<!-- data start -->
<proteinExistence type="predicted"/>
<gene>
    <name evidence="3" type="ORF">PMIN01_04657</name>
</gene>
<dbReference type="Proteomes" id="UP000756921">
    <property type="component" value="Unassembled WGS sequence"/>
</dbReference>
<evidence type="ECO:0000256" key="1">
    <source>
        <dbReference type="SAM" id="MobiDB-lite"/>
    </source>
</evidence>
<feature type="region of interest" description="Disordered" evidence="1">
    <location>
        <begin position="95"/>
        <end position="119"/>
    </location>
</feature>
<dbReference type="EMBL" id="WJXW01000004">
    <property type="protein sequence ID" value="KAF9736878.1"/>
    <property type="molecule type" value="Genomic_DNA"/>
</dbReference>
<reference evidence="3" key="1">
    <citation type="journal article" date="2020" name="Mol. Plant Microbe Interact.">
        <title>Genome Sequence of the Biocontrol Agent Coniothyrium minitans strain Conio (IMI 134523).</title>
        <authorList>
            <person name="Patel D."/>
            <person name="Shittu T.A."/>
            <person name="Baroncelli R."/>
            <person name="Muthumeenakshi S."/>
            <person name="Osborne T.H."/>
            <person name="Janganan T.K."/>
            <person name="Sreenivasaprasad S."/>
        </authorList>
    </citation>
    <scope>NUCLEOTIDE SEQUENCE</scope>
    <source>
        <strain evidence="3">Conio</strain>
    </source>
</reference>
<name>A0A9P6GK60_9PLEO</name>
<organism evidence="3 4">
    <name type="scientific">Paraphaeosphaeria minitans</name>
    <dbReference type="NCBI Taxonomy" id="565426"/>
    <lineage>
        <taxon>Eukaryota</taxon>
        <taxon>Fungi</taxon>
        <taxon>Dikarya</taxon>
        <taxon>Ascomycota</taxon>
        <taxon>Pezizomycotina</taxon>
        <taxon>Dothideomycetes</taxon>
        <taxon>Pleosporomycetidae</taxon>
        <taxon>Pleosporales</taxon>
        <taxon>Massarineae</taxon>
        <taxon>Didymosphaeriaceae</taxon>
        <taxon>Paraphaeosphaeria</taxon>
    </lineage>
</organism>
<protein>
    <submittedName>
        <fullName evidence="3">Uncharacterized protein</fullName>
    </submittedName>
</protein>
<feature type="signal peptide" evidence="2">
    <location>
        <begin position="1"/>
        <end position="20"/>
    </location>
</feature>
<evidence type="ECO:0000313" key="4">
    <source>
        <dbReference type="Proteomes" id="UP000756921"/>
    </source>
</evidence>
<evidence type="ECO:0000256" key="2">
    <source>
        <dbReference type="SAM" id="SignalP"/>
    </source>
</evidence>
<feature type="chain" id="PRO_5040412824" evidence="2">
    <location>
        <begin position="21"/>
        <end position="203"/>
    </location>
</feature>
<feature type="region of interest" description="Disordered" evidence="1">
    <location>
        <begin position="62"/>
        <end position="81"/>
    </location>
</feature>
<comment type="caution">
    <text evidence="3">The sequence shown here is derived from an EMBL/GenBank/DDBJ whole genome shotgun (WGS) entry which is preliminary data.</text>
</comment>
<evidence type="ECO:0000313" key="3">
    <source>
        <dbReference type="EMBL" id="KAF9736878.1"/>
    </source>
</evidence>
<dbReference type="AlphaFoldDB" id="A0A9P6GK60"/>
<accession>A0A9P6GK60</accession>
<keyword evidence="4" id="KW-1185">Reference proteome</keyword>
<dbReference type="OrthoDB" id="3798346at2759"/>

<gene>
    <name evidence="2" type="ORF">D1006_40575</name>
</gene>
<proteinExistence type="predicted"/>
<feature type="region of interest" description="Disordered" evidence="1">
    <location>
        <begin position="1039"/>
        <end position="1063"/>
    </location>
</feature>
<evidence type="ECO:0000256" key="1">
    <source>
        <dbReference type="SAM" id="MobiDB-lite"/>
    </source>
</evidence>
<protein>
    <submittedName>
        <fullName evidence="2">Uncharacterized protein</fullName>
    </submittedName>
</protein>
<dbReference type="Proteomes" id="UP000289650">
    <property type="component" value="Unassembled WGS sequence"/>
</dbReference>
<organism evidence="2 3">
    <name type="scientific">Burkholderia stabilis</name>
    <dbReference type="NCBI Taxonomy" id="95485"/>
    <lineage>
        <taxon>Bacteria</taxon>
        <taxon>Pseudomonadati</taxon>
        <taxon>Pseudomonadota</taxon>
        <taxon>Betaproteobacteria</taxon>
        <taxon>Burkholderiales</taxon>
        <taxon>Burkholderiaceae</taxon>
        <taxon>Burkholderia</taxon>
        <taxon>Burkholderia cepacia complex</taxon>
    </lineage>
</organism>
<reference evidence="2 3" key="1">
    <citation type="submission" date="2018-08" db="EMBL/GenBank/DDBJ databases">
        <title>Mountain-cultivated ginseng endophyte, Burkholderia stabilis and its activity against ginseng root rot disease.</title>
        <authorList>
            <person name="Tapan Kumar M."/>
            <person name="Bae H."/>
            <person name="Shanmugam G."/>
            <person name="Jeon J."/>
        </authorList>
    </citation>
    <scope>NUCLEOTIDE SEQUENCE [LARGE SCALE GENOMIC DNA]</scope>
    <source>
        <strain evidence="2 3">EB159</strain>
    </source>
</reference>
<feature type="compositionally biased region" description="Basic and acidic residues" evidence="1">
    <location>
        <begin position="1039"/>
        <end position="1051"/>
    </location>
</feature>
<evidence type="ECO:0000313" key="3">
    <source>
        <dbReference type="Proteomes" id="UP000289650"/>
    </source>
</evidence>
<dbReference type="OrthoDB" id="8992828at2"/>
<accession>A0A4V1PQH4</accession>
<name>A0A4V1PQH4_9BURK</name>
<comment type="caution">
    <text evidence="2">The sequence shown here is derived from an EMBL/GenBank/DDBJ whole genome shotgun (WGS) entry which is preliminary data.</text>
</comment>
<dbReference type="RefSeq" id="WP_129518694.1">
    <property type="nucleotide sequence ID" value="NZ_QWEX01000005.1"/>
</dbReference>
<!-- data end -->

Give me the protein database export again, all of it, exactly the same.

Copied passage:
<proteinExistence type="predicted"/>
<gene>
    <name evidence="3" type="ORF">PMIN01_04657</name>
</gene>
<dbReference type="Proteomes" id="UP000756921">
    <property type="component" value="Unassembled WGS sequence"/>
</dbReference>
<evidence type="ECO:0000256" key="1">
    <source>
        <dbReference type="SAM" id="MobiDB-lite"/>
    </source>
</evidence>
<feature type="region of interest" description="Disordered" evidence="1">
    <location>
        <begin position="95"/>
        <end position="119"/>
    </location>
</feature>
<dbReference type="EMBL" id="WJXW01000004">
    <property type="protein sequence ID" value="KAF9736878.1"/>
    <property type="molecule type" value="Genomic_DNA"/>
</dbReference>
<reference evidence="3" key="1">
    <citation type="journal article" date="2020" name="Mol. Plant Microbe Interact.">
        <title>Genome Sequence of the Biocontrol Agent Coniothyrium minitans strain Conio (IMI 134523).</title>
        <authorList>
            <person name="Patel D."/>
            <person name="Shittu T.A."/>
            <person name="Baroncelli R."/>
            <person name="Muthumeenakshi S."/>
            <person name="Osborne T.H."/>
            <person name="Janganan T.K."/>
            <person name="Sreenivasaprasad S."/>
        </authorList>
    </citation>
    <scope>NUCLEOTIDE SEQUENCE</scope>
    <source>
        <strain evidence="3">Conio</strain>
    </source>
</reference>
<name>A0A9P6GK60_9PLEO</name>
<organism evidence="3 4">
    <name type="scientific">Paraphaeosphaeria minitans</name>
    <dbReference type="NCBI Taxonomy" id="565426"/>
    <lineage>
        <taxon>Eukaryota</taxon>
        <taxon>Fungi</taxon>
        <taxon>Dikarya</taxon>
        <taxon>Ascomycota</taxon>
        <taxon>Pezizomycotina</taxon>
        <taxon>Dothideomycetes</taxon>
        <taxon>Pleosporomycetidae</taxon>
        <taxon>Pleosporales</taxon>
        <taxon>Massarineae</taxon>
        <taxon>Didymosphaeriaceae</taxon>
        <taxon>Paraphaeosphaeria</taxon>
    </lineage>
</organism>
<protein>
    <submittedName>
        <fullName evidence="3">Uncharacterized protein</fullName>
    </submittedName>
</protein>
<feature type="signal peptide" evidence="2">
    <location>
        <begin position="1"/>
        <end position="20"/>
    </location>
</feature>
<evidence type="ECO:0000313" key="4">
    <source>
        <dbReference type="Proteomes" id="UP000756921"/>
    </source>
</evidence>
<evidence type="ECO:0000256" key="2">
    <source>
        <dbReference type="SAM" id="SignalP"/>
    </source>
</evidence>
<feature type="chain" id="PRO_5040412824" evidence="2">
    <location>
        <begin position="21"/>
        <end position="203"/>
    </location>
</feature>
<feature type="region of interest" description="Disordered" evidence="1">
    <location>
        <begin position="62"/>
        <end position="81"/>
    </location>
</feature>
<comment type="caution">
    <text evidence="3">The sequence shown here is derived from an EMBL/GenBank/DDBJ whole genome shotgun (WGS) entry which is preliminary data.</text>
</comment>
<evidence type="ECO:0000313" key="3">
    <source>
        <dbReference type="EMBL" id="KAF9736878.1"/>
    </source>
</evidence>
<dbReference type="AlphaFoldDB" id="A0A9P6GK60"/>
<accession>A0A9P6GK60</accession>
<keyword evidence="4" id="KW-1185">Reference proteome</keyword>
<dbReference type="OrthoDB" id="3798346at2759"/>

<gene>
    <name evidence="2" type="ORF">D1006_40575</name>
</gene>
<proteinExistence type="predicted"/>
<feature type="region of interest" description="Disordered" evidence="1">
    <location>
        <begin position="1039"/>
        <end position="1063"/>
    </location>
</feature>
<evidence type="ECO:0000256" key="1">
    <source>
        <dbReference type="SAM" id="MobiDB-lite"/>
    </source>
</evidence>
<protein>
    <submittedName>
        <fullName evidence="2">Uncharacterized protein</fullName>
    </submittedName>
</protein>
<dbReference type="Proteomes" id="UP000289650">
    <property type="component" value="Unassembled WGS sequence"/>
</dbReference>
<organism evidence="2 3">
    <name type="scientific">Burkholderia stabilis</name>
    <dbReference type="NCBI Taxonomy" id="95485"/>
    <lineage>
        <taxon>Bacteria</taxon>
        <taxon>Pseudomonadati</taxon>
        <taxon>Pseudomonadota</taxon>
        <taxon>Betaproteobacteria</taxon>
        <taxon>Burkholderiales</taxon>
        <taxon>Burkholderiaceae</taxon>
        <taxon>Burkholderia</taxon>
        <taxon>Burkholderia cepacia complex</taxon>
    </lineage>
</organism>
<reference evidence="2 3" key="1">
    <citation type="submission" date="2018-08" db="EMBL/GenBank/DDBJ databases">
        <title>Mountain-cultivated ginseng endophyte, Burkholderia stabilis and its activity against ginseng root rot disease.</title>
        <authorList>
            <person name="Tapan Kumar M."/>
            <person name="Bae H."/>
            <person name="Shanmugam G."/>
            <person name="Jeon J."/>
        </authorList>
    </citation>
    <scope>NUCLEOTIDE SEQUENCE [LARGE SCALE GENOMIC DNA]</scope>
    <source>
        <strain evidence="2 3">EB159</strain>
    </source>
</reference>
<feature type="compositionally biased region" description="Basic and acidic residues" evidence="1">
    <location>
        <begin position="1039"/>
        <end position="1051"/>
    </location>
</feature>
<evidence type="ECO:0000313" key="3">
    <source>
        <dbReference type="Proteomes" id="UP000289650"/>
    </source>
</evidence>
<dbReference type="OrthoDB" id="8992828at2"/>
<accession>A0A4V1PQH4</accession>
<name>A0A4V1PQH4_9BURK</name>
<comment type="caution">
    <text evidence="2">The sequence shown here is derived from an EMBL/GenBank/DDBJ whole genome shotgun (WGS) entry which is preliminary data.</text>
</comment>
<dbReference type="RefSeq" id="WP_129518694.1">
    <property type="nucleotide sequence ID" value="NZ_QWEX01000005.1"/>
</dbReference>